We are sharing with you an important judgment of the Hon’ble CESTAT, Delhi in the case of Microsoft Corporation (I) (P) Ltd. Vs. Commissio...
We are sharing with you an important judgment of the Hon’ble CESTAT, Delhi in the case of Microsoft Corporation (I) (P) Ltd. Vs. Commissioner of Service Tax, New Delhi [2014-TIOL-1964-CESTAT-DEL] on the following issue:
Whether the services provided to principals situated outside India to market their products in India is an export of service under the erstwhile Export of Services Rules, 2005 (“the Export Rules”)?
Facts and background:
Microsoft Corporation India Pvt. Ltd. (“the Appellant”) entered into a Market Development Agreement (“the Agreement”) with Microsoft Operation Pvt. Ltd., Singapore (“MO”) to provide various technical support services to further the interest of MO & maximize the markets for Microsoft products (“the Services”) in India, Bhutan, Nepal and Maldives. The Appellant was treating the Services as export of services (under Business Auxiliary Service under Section 65(105)(zzb) of the Finance Act, 1994) in terms of Rule 3(1)(iii) of the Export Rules in as much as the Services has been used by the persons located abroad for their business and the payment have been received in convertible foreign exchange. Therefore, the Appellant has not paid any Service tax on such revenue/ income received from MO.
The Department contended that the Services cannot be considered as export of services as the Appellant was performing the Services in India which were used in India for furtherance of business of MO. It was further contended that Service tax is a destination based tax and particularly in case of exports, the place of performance of the service is very crucial for deciding whether the service is covered under export of services or not.
Accordingly, a Service tax demand of Rs. 256 Crore was confirmed on September 23, 2008. The Hon’ble CESTAT, Delhi on appeal filed by the Appellant ordered a pre-deposit of Rs. 70 Crores [2009-TIOL-1325-CESTAT-DEL]. On further appeal filed by the Appellant on pre-deposit of Rs. 70 Crores, the Hon’ble Delhi High Court did not find it a fit case for interference [2009-TIOL-601-HC-DEL-ST] and the matter went back to the Hon’ble CESTAT, Delhi for deciding the case.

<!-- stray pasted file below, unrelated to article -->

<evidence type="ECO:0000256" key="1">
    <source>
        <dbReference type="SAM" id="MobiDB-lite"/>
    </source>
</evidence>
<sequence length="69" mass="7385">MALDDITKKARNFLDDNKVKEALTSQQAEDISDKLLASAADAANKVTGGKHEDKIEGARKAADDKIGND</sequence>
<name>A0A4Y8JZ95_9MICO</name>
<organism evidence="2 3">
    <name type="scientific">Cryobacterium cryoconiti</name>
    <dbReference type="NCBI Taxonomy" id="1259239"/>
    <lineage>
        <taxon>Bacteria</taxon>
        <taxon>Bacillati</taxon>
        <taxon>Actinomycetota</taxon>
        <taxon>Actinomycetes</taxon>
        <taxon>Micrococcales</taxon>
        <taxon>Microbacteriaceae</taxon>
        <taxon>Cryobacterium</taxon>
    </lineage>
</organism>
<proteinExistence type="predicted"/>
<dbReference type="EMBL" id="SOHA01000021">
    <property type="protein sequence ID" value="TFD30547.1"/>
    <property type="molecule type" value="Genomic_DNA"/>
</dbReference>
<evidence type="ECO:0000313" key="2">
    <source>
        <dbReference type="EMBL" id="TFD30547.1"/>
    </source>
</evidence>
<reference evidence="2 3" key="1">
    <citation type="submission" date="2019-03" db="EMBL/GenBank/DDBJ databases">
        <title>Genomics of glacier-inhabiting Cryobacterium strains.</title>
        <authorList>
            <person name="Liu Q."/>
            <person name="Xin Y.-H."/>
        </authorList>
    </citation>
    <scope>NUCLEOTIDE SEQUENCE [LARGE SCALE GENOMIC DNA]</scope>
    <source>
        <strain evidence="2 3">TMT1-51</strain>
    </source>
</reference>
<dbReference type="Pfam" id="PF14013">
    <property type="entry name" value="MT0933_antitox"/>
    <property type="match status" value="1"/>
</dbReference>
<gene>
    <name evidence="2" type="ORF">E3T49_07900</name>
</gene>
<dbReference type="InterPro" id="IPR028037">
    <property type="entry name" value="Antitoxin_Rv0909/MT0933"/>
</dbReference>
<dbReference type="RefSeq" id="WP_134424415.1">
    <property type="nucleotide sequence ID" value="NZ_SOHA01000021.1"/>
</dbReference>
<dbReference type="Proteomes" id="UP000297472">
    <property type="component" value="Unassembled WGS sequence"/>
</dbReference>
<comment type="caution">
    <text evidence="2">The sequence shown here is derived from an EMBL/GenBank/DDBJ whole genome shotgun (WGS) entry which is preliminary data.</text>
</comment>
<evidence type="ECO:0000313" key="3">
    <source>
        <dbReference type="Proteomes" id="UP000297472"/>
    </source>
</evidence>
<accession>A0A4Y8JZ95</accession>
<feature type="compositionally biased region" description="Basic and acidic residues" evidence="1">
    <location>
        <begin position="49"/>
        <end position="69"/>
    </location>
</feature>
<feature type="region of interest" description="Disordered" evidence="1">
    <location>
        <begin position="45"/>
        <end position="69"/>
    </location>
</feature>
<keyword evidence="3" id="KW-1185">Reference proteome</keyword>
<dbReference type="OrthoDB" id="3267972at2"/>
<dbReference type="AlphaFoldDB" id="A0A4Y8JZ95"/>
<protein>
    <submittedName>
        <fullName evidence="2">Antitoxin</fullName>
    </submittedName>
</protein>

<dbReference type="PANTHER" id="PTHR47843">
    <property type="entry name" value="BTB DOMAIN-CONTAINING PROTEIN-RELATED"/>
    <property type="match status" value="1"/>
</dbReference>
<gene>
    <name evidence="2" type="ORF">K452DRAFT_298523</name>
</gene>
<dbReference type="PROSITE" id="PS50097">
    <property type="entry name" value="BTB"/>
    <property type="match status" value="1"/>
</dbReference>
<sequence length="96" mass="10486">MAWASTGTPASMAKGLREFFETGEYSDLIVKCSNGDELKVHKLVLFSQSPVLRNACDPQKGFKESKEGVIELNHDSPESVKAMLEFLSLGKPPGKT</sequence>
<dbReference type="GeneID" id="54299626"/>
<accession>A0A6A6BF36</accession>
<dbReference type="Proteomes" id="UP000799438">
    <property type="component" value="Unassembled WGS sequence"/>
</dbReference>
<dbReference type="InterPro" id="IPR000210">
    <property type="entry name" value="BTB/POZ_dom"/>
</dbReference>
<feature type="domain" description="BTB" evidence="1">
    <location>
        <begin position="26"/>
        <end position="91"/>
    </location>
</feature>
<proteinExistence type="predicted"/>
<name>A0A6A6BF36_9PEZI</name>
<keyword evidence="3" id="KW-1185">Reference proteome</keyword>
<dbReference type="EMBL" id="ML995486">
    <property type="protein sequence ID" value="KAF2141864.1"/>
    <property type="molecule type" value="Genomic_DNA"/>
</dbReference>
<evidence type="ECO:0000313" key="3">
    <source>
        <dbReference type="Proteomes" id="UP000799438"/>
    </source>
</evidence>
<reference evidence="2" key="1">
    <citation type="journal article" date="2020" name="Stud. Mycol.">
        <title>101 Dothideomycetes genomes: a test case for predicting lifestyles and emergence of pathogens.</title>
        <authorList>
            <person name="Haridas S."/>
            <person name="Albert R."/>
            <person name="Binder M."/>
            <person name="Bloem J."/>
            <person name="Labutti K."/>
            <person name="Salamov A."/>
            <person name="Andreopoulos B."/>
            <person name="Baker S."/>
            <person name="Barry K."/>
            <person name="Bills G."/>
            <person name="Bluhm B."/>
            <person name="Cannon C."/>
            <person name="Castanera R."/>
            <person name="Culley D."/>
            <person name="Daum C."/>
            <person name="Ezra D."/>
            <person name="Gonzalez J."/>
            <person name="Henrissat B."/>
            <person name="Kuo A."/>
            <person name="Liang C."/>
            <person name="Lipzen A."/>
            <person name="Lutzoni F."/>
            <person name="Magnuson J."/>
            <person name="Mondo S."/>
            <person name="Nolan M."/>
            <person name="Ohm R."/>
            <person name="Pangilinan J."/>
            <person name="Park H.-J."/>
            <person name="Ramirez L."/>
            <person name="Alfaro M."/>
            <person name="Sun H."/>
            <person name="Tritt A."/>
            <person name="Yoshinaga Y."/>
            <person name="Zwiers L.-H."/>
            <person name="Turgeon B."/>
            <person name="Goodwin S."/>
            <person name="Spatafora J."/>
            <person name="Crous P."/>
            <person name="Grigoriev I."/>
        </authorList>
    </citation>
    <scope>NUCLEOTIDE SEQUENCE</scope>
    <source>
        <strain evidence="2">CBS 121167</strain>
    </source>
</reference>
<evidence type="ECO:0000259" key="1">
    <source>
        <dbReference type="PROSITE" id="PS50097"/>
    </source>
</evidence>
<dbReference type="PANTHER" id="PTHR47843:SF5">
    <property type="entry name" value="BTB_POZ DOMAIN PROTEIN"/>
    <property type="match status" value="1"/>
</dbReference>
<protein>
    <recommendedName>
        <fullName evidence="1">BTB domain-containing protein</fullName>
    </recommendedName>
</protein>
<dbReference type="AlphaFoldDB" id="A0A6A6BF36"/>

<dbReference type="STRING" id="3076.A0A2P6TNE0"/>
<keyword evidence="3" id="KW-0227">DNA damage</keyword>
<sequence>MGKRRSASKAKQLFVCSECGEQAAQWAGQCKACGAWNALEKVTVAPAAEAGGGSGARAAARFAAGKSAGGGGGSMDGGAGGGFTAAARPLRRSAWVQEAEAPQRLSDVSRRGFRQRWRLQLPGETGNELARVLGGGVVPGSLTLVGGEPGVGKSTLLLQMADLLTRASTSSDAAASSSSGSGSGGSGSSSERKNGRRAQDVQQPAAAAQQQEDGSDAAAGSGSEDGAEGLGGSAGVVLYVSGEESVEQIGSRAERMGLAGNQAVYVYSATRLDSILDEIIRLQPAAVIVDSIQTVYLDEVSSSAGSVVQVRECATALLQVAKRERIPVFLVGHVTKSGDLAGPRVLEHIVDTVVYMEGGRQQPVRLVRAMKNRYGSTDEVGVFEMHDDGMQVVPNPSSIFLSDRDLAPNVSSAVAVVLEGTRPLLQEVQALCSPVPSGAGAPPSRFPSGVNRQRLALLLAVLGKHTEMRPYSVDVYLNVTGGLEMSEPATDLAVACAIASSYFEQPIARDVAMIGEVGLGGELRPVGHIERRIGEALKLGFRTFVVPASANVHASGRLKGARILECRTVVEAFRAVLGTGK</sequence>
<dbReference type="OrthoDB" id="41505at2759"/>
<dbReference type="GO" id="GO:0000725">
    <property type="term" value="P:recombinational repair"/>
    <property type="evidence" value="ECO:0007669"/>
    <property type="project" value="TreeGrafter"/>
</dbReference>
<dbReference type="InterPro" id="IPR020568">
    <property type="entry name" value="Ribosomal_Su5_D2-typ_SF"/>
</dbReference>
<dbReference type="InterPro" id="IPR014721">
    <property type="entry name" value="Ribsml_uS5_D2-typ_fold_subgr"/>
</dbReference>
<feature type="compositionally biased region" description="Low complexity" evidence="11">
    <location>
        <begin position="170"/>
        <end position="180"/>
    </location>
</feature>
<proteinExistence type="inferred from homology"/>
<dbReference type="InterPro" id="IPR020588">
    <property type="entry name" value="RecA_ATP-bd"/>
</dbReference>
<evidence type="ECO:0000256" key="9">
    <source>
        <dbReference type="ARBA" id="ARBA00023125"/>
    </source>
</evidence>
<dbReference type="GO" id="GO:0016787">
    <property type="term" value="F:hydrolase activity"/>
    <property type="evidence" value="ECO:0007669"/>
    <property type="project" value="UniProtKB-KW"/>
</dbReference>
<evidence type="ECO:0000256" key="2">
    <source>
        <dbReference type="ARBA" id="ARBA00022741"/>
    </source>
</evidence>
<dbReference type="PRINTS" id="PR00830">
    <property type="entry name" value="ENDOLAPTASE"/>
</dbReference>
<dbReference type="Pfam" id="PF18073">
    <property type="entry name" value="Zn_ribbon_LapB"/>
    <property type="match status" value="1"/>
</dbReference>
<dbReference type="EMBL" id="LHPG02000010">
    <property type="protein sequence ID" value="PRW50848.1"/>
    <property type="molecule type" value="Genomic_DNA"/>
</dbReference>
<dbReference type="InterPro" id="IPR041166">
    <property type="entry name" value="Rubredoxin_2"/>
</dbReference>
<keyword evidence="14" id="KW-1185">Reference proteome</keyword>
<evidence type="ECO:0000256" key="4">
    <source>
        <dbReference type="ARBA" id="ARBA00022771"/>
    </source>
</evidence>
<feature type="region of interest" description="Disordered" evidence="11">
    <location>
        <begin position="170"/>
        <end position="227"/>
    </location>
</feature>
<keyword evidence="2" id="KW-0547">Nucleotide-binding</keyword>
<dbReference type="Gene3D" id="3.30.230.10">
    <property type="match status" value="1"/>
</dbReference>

In the CESTAT, there was a difference of opinion between the two Hon’ble Members as to whether the Services provided by the Appellant amounts to export of services considering Article 286(1)(b) of the Constitution of India explaining the term ‘export’ read with Apex Court’s decisions in the following cases of:
· State of Kerala and Others Vs. The Cochin Coal Company Ltd. [(1961) 12 STC 1 (SC)] (“Cochin case”);
· Burmah Shell Oil Storage and Distributing Co, of India Ltd. and Other Vs. Commercial Tax Officers and Others [(1960) 11 STC 764 (SC)] (“Burmah case”); and
· All India Federation of Tax Practitioners Case [2007 (7) STR 625 (SC)] (“AIFTP case”).
The Hon’ble Member (J) held that "meaning of export pre-supposes taking out of India to a place outside India; Article 286(1)(b) of the Constitution explains what "export" means. Such concept was incorporated into Customs Act, 1962 in term of section 2(18) thereof. The activity of "taking out of India to a place outside India" is recognized test to hold an activity to be export. Activity relating to goods being equal to the activity relating to service, following "Principles of Equivalence", meaning of the term "export" recognized by Constitutional provision and tested by law relating to Central Sales Tax, Customs, Central Excise and Export and Import Policy....”